When you start your breastfeeding journey, it’s often scary to not know exactly how much milk your baby is getting with each feed. While trusting yourself is important, knowing the following rules of thumb about your baby gaining weight correctly can make those first days, weeks, and months less stressful.
1) It’s normal for babies to lose weight after they’re born.
Almost all babies lose weight after birth; both if they’re breastfed or formula fed. Even you’re expecting to have your baby lose a little weight, it’s still a little scary to experience it! Normal weight loss after birth ranges from about 7-10%, so when both of my almost-10-pound babies lost 10% of their birthweight after birth, I had to nervously watch them each lose a whole pound! That’s scary stuff for a new parent, even if you’re an IBCLC and nutritionist. In the beginning, your breastfed baby is losing more weight through pooping and peeing than they are taking in via colostrum, the first milk. Around the time that your mature milk “comes in” (around 3-4 days), your baby will likely begin to gain weight and most babies are back up to their birth weight by about 2 weeks. For both of my babies, making up for the 1-pound weight loss took slightly longer than 2 weeks. But, because they were gaining at least half an ounce to an ounce per day (about 4-8 ounces per week), I didn’t worry, and neither did their pediatrician.
2) Weight gain is fast in the first few weeks, and slows down by 6 months.
In the first few months, most babies continue to gain at the 8 ounce per week rate, and then the rate slows down to about 4 ounces per week at 4 months, and 2 ounces per week at 6 months. Breastfed babies do tend to gain weight slightly different compared to their formula-fed counterparts, so make sure that your doctor is using the WHO growth charts designed for breastfed babies if there is any concern about their weight gain. Breastfed babies tend to gain more weight in the first few months, compared to formula-fed babies, and less weight later on. For most average birthweight babies, they tend to double their birthweight by 4-6 months and triple it by a year. Again, for my larger-than-average babies, both of these milestones took slightly longer, and thank goodness! I can’t imagine having a 30-pound one year old.
3) Your big baby or small baby might be what’s normal for him.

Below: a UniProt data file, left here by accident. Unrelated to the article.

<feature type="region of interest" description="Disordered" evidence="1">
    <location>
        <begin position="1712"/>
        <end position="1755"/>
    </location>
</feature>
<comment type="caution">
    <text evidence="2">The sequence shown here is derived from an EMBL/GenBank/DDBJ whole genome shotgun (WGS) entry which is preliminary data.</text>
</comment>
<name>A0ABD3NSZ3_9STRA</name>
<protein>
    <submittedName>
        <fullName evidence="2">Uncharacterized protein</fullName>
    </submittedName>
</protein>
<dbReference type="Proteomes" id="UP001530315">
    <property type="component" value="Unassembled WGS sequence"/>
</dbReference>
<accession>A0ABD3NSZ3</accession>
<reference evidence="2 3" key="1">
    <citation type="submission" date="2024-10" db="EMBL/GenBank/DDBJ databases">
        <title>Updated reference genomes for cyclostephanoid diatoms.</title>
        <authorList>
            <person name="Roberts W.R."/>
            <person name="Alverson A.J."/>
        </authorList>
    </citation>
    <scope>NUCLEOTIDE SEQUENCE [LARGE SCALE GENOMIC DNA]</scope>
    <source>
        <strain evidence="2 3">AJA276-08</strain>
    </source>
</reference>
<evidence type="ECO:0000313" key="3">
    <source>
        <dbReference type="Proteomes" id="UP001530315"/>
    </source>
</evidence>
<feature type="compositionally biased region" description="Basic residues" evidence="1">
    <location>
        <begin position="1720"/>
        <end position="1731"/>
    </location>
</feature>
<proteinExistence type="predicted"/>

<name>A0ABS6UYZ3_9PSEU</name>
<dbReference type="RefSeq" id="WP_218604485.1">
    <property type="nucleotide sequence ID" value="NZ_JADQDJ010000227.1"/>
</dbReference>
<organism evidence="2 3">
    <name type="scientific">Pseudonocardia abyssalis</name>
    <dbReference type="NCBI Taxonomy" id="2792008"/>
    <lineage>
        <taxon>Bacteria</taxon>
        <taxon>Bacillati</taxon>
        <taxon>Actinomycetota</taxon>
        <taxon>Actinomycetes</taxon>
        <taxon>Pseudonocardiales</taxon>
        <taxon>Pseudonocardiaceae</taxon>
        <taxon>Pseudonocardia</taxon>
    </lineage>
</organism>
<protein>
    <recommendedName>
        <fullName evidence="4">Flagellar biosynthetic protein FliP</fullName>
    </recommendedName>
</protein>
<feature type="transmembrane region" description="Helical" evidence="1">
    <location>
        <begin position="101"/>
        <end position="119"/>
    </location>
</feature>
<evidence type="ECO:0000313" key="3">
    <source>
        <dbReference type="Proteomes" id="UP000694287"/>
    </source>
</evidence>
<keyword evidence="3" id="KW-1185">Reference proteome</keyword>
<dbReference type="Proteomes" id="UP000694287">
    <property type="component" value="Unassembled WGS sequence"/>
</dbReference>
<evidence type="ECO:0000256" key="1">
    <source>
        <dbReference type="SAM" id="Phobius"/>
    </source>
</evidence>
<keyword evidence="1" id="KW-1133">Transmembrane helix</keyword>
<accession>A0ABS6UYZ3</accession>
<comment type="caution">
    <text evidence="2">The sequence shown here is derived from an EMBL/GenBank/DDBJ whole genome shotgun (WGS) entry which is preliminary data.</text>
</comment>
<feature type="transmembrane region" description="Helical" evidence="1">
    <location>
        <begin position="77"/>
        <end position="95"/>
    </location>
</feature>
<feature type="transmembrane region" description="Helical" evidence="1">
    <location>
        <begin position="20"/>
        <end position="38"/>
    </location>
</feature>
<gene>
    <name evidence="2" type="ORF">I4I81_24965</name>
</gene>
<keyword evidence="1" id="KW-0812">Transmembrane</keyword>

Keep in mind that a consistent low or high percentile of weight for age might be normal for your baby, as long as they maintain that percentile. Most pediatricians agree that crossing a percentile is more worrisome than continuing a higher- or lower-than-average weight percentile.
4) Tips to know if your breastfed baby is getting enough milk
The number one concern of parents is “is my baby getting enough”, and weight gain is a good indicator that they are. However, if you are worried about weight gain during your baby’s first year, make sure to consider it as part of the whole picture. In the early days, diaper output (especially poopy diapers) are also a really good indicator that baby is getting enough. Make sure that you are comparing weights on the same scale, and under the same conditions- time of day, if they just ate, have a wet diaper or clothes on can make a big difference in those early days!
5) Weight gain can change once solid foods are started.
Once solids foods are added, around the six month mark, weight gain can speed up or slow down depending on how many calories the solid foods contain. Don’t forget that once your baby starts crawling, cruising and walking their weight gain might slow a bit, too, which is why 2 ounces per week at 6-12 months is totally fine. Looking at the overall health of your baby and if they appear happy and alert is a great indicator that your child is growing and developing well.
6) When to talk to a professional.
If you’re worried that your baby isn’t eating enough or gaining weight properly, you can call your baby’s doctor for a weigh-in or a lactation consultant for a breastfeeding check up. The lactation consultant can give you important tips and tricks to make sure your baby is getting enough milk.